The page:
2010 race Rep. Marty Seifert is leaving his minority leader post, so that he’ll have time to run for governor, and he’ll have plenty of company, reports the PiPress. The PiPress short list of GOP candidates also includes Michele Bachmann, Jim Ramstad, Norm Coleman, Brian Sullivan, Pat Anderson, David Hann, Charlie Weaver, Geoff Michel, Paul Kohls, Laura Brod and Tom Emmer. The PiPress short list of DFLers includes Susan Gaertner, Matt Entenza, Mark Dayton, Chris Coleman, R.T. Rybak, Margaret Anderson Kelliher, Tom Bakk, Steve Kelley, John Marty, Paul Thissen and Tim Walz.

H1N1 in MN? A few days after a student in St. Paul’s Benjamin Mays school was reportedly ill with H1N1 flu virus, sixty students were out sick at Bancroft school in Minneapolis, and MPR reports that some of the students are being tested for the H1N1 virus.

Several other Minneapolis schools have seen similar patterns of absenteeism in recent weeks. Health officials are asking parents to keep their kids home for seven days, if they have a fever of 100 or more with a cough or a sore throat.

The Strib reports that a student in Bloomington’s Jefferson High has also been diagnosed with the virus.

World/National Headlines

OAS: Yes to Cuba After 47 years, the OAS voted unanimously to welcome Cuba back, though Cuba says it is not interested because the OAS is a US tool.

“Dr. George Tiller didn’t have to die” Democracy Now reports that Planned Parenthood clinic employees had repeatedly told the police about the man who charged with killing Dr. George Tiller in the weeks before Sunday’s assassination of the doctor as he served as an usher in his church. Alleged murderer Scott Roeder had repeatedly put superglue in the clinic’s locks. Other protesters blocked access to the clinic, in violation of federal law, and posted signs on the boulevard in front of the clinic, in violation of city ordinances. Local officials were reluctant to enforce the laws, writes Amy Goodman:

But Dr. Susan Robinson was adamant. She flies to Wichita every month to perform abortions in Tiller’s clinic. She said, “It is generally regarded amongst those who do clinic security, if local authorities are not responsive, if they don’t show up or they don’t vigilantly enforce the law, that it encourages the anti-abortion people to push it further and further.”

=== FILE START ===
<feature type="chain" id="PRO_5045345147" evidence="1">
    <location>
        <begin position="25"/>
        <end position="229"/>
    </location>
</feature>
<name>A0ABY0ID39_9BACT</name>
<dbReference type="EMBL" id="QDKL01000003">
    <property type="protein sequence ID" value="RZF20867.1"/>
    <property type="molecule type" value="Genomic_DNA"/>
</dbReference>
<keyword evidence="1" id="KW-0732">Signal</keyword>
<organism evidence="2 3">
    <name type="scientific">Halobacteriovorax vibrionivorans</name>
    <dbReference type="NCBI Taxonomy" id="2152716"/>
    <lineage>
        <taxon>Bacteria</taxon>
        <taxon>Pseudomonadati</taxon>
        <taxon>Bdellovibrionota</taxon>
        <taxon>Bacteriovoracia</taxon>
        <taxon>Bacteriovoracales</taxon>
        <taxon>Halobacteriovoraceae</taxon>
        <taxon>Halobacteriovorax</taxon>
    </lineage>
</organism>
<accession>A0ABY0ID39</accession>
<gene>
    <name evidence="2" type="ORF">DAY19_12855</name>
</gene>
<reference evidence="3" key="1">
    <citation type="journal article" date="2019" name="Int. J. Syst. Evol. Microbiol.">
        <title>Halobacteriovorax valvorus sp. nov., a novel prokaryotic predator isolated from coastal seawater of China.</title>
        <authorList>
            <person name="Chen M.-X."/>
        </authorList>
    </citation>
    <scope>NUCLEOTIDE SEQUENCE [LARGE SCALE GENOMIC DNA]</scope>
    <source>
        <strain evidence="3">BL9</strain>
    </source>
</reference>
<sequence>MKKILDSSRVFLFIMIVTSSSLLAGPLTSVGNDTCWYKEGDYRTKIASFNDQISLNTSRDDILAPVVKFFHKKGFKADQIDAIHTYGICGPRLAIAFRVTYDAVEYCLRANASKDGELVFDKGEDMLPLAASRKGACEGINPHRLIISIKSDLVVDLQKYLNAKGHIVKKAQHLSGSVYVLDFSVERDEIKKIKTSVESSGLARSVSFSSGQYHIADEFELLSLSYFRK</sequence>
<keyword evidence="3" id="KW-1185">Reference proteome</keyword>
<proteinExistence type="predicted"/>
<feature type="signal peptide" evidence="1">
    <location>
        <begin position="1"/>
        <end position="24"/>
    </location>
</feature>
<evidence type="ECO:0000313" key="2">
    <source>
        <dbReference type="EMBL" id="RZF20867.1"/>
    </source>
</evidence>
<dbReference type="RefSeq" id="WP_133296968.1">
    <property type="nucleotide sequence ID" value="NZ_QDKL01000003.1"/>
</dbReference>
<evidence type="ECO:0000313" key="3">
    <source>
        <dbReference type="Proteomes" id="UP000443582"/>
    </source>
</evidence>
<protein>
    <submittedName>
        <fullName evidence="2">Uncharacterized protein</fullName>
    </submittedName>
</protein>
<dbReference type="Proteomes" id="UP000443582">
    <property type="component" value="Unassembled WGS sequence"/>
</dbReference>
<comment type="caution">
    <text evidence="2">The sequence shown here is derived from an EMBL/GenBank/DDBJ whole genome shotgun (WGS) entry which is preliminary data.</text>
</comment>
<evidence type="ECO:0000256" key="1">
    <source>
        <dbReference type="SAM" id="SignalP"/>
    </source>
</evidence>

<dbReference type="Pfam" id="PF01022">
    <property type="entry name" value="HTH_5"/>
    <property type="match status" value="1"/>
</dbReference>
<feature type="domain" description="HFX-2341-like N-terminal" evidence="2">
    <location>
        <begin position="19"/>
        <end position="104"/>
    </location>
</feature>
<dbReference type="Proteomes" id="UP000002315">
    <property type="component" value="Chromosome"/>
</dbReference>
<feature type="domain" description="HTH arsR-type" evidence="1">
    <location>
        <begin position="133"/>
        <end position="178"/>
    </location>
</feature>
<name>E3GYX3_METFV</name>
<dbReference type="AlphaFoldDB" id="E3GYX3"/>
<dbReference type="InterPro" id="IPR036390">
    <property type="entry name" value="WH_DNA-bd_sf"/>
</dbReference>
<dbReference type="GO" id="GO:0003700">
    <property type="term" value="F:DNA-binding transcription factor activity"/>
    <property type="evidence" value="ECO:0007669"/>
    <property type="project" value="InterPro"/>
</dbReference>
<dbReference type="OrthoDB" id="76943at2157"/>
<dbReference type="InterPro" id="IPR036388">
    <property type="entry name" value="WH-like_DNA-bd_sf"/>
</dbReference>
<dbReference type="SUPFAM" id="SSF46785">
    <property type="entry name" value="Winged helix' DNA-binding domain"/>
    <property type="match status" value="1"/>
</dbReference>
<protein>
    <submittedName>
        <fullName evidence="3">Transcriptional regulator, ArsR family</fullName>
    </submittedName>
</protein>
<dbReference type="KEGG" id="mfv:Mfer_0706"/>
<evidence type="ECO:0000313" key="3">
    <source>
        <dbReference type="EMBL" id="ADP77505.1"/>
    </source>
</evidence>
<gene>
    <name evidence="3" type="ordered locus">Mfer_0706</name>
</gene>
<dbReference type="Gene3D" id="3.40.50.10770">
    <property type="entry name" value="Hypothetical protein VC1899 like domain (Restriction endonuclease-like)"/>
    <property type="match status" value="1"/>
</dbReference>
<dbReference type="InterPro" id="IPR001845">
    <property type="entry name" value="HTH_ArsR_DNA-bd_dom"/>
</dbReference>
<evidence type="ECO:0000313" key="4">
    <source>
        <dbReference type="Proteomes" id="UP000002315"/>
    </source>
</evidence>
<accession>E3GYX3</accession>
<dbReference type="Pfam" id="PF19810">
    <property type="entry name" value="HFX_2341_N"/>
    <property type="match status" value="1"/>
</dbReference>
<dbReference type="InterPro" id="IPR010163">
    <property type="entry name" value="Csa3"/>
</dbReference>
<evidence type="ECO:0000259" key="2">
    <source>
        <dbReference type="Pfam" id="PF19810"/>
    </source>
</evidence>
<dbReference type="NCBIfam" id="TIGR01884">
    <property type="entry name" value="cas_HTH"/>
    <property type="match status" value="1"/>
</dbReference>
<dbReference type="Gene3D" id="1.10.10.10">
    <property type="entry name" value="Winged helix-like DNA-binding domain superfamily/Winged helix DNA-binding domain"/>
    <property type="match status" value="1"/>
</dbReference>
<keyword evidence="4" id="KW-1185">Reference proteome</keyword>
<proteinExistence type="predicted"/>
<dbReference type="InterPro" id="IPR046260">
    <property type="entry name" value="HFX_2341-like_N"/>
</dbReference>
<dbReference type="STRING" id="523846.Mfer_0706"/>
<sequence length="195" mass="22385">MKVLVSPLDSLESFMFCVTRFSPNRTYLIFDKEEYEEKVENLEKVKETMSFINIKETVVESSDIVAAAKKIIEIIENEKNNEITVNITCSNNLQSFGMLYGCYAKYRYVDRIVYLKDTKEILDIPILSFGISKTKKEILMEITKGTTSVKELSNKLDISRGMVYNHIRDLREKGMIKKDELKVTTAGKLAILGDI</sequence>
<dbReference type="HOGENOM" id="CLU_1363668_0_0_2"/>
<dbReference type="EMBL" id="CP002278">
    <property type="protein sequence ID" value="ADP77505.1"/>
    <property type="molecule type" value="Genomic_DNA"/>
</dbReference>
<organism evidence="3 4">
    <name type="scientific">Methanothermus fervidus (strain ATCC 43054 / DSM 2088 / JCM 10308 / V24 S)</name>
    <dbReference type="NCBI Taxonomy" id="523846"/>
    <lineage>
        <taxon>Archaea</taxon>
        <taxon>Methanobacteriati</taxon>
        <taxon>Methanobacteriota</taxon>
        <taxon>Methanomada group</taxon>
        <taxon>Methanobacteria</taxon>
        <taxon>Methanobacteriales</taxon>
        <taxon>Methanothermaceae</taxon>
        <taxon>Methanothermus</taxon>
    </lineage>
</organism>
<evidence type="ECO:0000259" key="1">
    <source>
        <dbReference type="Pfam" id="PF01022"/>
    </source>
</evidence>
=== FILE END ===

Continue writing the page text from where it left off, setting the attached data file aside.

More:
She said: “In Wichita, Dr. Tiller was constantly dealing with the same lack of enforcement. Wichita prohibits placing signs on city property. But they allow the anti-abortion protesters to set up dozens of crosses and leave them all day. Dr. Tiller went to the city attorney over the crosses, and complained that people block the clinic driveway. He told me that the city attorney said, ‘I would rather be sued by George Tiller than the anti-abortion folks.’ ”

War Reports

Iraq A bomb placed in a cafe in a Shia area of southwest Baghdad killed nine people, reports BBC, which characterized it as “the latest of several to take place in cafes in the evening,” but also noted that “May saw the fewest Iraqi deaths from violence in one month since the US-led invasion in 2003, with 124 civilians, six soldiers and 25 policemen killed by attacks, according to official figures.” In May, 24 U.S. soldiers were killed, the highest number of U.S. casualties since September 2008.

West Bank One person was killed as Palestianian Authority police tried to arrest Hamas militants, reports BBC. PA forces had surrounded a house in Qalqilya, where militants were holed up and a PA security force member was killed b a grenade thrown from the house. Six people were killed Sunday in a clash between police and Hamas militants.

Pakistan The UN is running out of funds to feed 2.6 million Pakistani refugees, and US envoy Richard Holbrooke called for European and Muslim nations to send more aid, reports BBC The US is currently providing the bulk of all the assistance to Pakistan’s refugees.